• By Kevin Jagernauth
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  • March 10, 2014 12:31 PM
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  • 0 Comments
Our Vinyl Weighs A Ton
Already having traveled the world in 2013, with festival stops in Los Angeles, Athens and Stockholm, the next destination for Jeff Broadway's hip-hop documentary "Our Vinyl Weighs A Ton (This Is Stones Throw Records)" is SXSW, and in case you're not on the ground in Austin, a pretty sizeable little tease has landed digitally.

SXSW Review: Madcap Murder Mystery 'Wild Canaries'

  • By Katie Walsh
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  • March 10, 2014 12:04 PM
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Writer/director Lawrence Michael Levine’s film “Wild Canaries” is a tonal and genre departure from his previous feature, “Gabi On The Roof In July,” but his hipster Brooklyn milieu remains the same. This film poses the question: just how might a murder mystery in this yuppie brownstone setting play out? The result, with bumbling amateur detectives, constantly squabbling couples, and a pair of actually sane lesbians, is a mixed bag, to be honest.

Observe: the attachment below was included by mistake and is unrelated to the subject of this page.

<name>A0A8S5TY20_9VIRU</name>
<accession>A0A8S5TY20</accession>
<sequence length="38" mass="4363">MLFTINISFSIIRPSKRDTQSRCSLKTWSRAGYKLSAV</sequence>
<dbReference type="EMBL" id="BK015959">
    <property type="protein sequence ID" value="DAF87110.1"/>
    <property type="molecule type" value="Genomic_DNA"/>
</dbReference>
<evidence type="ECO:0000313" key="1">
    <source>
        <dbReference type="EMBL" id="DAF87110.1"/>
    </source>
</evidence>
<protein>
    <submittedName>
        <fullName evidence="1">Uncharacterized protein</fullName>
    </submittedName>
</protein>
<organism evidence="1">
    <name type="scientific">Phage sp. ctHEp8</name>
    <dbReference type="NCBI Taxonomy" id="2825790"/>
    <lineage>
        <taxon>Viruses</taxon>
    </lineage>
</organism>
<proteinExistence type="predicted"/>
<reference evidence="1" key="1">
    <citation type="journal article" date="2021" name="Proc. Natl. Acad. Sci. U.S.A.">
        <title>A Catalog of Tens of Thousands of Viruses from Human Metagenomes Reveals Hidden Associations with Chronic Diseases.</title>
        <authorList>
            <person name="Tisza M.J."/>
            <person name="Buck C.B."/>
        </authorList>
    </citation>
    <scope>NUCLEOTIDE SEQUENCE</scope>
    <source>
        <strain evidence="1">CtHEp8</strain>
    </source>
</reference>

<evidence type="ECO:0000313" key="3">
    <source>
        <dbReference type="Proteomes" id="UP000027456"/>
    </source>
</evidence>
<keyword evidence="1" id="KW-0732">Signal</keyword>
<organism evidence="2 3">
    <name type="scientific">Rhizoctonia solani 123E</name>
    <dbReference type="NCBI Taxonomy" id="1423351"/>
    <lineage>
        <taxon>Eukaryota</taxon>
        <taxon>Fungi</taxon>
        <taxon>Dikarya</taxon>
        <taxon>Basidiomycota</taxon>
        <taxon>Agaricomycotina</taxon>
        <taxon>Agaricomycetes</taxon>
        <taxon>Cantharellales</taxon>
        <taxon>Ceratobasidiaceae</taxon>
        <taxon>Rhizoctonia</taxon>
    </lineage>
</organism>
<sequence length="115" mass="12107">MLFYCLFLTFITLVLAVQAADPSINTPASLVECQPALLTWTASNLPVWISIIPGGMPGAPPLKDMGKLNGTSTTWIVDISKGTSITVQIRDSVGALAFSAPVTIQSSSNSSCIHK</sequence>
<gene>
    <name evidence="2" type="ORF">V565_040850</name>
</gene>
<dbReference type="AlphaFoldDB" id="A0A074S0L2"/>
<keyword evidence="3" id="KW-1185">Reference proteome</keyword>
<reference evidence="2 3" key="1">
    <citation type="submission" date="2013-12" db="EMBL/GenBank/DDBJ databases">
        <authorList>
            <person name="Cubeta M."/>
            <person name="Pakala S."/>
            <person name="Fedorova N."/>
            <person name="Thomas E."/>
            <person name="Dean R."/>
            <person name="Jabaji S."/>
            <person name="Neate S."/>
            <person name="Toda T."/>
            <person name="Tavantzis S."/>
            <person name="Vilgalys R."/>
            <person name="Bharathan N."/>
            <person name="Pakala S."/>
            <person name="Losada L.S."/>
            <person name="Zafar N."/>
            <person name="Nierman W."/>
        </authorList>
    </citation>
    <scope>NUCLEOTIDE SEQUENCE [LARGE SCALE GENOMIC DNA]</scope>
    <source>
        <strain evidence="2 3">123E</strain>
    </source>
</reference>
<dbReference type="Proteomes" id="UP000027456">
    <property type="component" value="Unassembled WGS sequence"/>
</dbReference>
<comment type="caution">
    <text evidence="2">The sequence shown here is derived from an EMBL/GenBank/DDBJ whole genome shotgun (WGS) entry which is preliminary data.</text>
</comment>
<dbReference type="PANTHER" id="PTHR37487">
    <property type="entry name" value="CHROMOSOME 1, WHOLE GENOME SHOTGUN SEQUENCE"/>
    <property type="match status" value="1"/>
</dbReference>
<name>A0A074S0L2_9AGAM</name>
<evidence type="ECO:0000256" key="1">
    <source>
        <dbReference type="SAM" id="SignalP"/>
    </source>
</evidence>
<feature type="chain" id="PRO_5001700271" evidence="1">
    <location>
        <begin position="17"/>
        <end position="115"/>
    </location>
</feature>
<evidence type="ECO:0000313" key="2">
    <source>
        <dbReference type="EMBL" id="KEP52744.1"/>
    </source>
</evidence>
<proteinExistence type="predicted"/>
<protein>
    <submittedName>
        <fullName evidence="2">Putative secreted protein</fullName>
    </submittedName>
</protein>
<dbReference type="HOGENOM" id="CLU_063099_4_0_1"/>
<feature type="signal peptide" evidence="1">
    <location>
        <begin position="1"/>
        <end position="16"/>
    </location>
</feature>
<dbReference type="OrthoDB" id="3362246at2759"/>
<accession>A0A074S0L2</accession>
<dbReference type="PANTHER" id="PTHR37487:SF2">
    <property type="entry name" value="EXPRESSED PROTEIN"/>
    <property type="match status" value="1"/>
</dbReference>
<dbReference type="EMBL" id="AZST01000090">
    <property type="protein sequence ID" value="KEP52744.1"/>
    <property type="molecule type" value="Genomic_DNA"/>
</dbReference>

SXSW Exclusive: Swedish House Mafia Raves In Clip From Documentary 'Leave The World Behind'

  • By Kevin Jagernauth
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  • March 10, 2014 11:05 AM
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  • 0 Comments
Leave The World Behind
Swedish House Mafia might be one of the biggest acts in the world you don't know about. And though they're going away, the progressive house group are leaving behind one final treat for fans, the documentary "Leave The World Behind." Director Christian Larson goes behind-the-scenes of the group's final tour, as they decide to call it quits, at what is arguably the peak of their careers. And for the filmmaker, it was very important to present as a full a picture as possible of what went down.

SXSW Exclusive: Love Crosses Continents In Trailer For '10,000 KM (Long Distance)'

  • By Kevin Jagernauth
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  • March 10, 2014 10:00 AM
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  • 0 Comments
10,000 KM (Long Distance)
Love is the curious emotion that be both strong and fragile, all at the time. A bond that seems unbreakable can suddenly bend when the circumstances around the union are changed. Can love survive distance? Can passion be sustained across continents? Co-writer and director Carlos Marques-Marcet explores those questions in "10,000 KM (Long Distance)" premiering at the SXSW Film Festival.